Allawi and his hired guns seem to be banking on building the perception that by putting their man back in power the administration will be able to accomplish #2.
In case you missed it, here's Allawi's performance last Sunday on CNN. You have to admit, that he's getting his money's worth just in the "non-denial denial" training alone.
Saturday, August 25, 2007
As we noted yesterday, Allawi's bloc has "left the building" and is no longer participating in Nouri al-Maliki's government, resulting in "political mayhem" or, in the words of CNN's Senior Baghdad Correspondent Michael Ware:
[T]here is no government here and anyone who says there is either delusional or trying to spin a line. There's nothing here for America to work with.
So Allawi's efforts to destabilize the Iraqi national government have apparently succeeded. If Americans are wondering why anarchy hasn't swept over the street of Baghdad yet, it's because most of the basic law and order functions of Iraq are controlled by the sectarian militias, something that says a lot about just how weak the "federal" government is/was.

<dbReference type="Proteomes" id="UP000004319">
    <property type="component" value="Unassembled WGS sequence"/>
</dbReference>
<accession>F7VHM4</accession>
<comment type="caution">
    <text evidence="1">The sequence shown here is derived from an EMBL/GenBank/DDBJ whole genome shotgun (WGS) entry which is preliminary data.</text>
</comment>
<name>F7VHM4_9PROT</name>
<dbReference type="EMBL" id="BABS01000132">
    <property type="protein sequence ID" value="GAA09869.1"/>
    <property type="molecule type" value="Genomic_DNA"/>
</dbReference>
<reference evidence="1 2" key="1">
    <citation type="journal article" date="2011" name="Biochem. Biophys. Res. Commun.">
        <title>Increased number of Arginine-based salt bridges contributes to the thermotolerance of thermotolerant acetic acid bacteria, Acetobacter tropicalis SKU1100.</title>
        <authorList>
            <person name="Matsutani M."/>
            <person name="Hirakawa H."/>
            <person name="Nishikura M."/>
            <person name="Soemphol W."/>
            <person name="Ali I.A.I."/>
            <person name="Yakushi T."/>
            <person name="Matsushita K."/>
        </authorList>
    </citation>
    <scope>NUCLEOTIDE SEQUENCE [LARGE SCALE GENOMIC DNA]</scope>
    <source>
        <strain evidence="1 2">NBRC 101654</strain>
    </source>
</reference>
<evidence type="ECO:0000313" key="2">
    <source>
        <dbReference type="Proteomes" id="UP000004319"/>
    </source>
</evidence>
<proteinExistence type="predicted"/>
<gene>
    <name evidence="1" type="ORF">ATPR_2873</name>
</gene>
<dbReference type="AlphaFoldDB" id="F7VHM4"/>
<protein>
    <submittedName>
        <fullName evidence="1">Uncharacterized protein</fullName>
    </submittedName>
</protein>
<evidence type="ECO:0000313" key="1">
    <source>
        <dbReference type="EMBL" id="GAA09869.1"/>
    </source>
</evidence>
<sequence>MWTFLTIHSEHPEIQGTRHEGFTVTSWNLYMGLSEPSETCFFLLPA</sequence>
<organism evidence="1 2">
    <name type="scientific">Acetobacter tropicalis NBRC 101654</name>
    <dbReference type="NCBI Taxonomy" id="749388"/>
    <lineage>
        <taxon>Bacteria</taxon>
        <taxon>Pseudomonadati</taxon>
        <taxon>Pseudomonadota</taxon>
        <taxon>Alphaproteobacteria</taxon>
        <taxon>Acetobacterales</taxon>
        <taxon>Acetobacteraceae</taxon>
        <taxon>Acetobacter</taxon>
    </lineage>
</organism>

But Allawi knows damn well he can not rise to power without the imprimatur of Washington. Yesterday we relayed how former Ambassador Robert Blackwill was chauffeuring Allawi around DC and now Blackwill's BGR colleague and former Sec. Rice adviser Philip Zelikow (who also co-authored a book with his ex-boss in the mid-1990s -- the two have a well-known close bond) is doing some TV appearances for the effort.
So BGR has now supplied Allawi with handlers (Blackwill), surrogate spokesmen (Zelikow), a communications apparatus (allawi-for-iraq.com), presumably behind-the-scenes strategists ... as the elements fall into place this looks more and more like a campaign for office. The only thing missing is a rapid response team...
Enter an entirely unrelated development at the Pentagon. From TP:
In advance of the September White House report, the Pentagon is launching “a 24-hour-a-day, seven-day-a-week Iraq Communications Desk that will pump out data from Baghdad — serving as what could be considered a campaign war room.” “I would not characterize it as a war room,” Pentagon press secretary Geoff Morrell said. “It’s far less sinister than that. It’s more like a library.”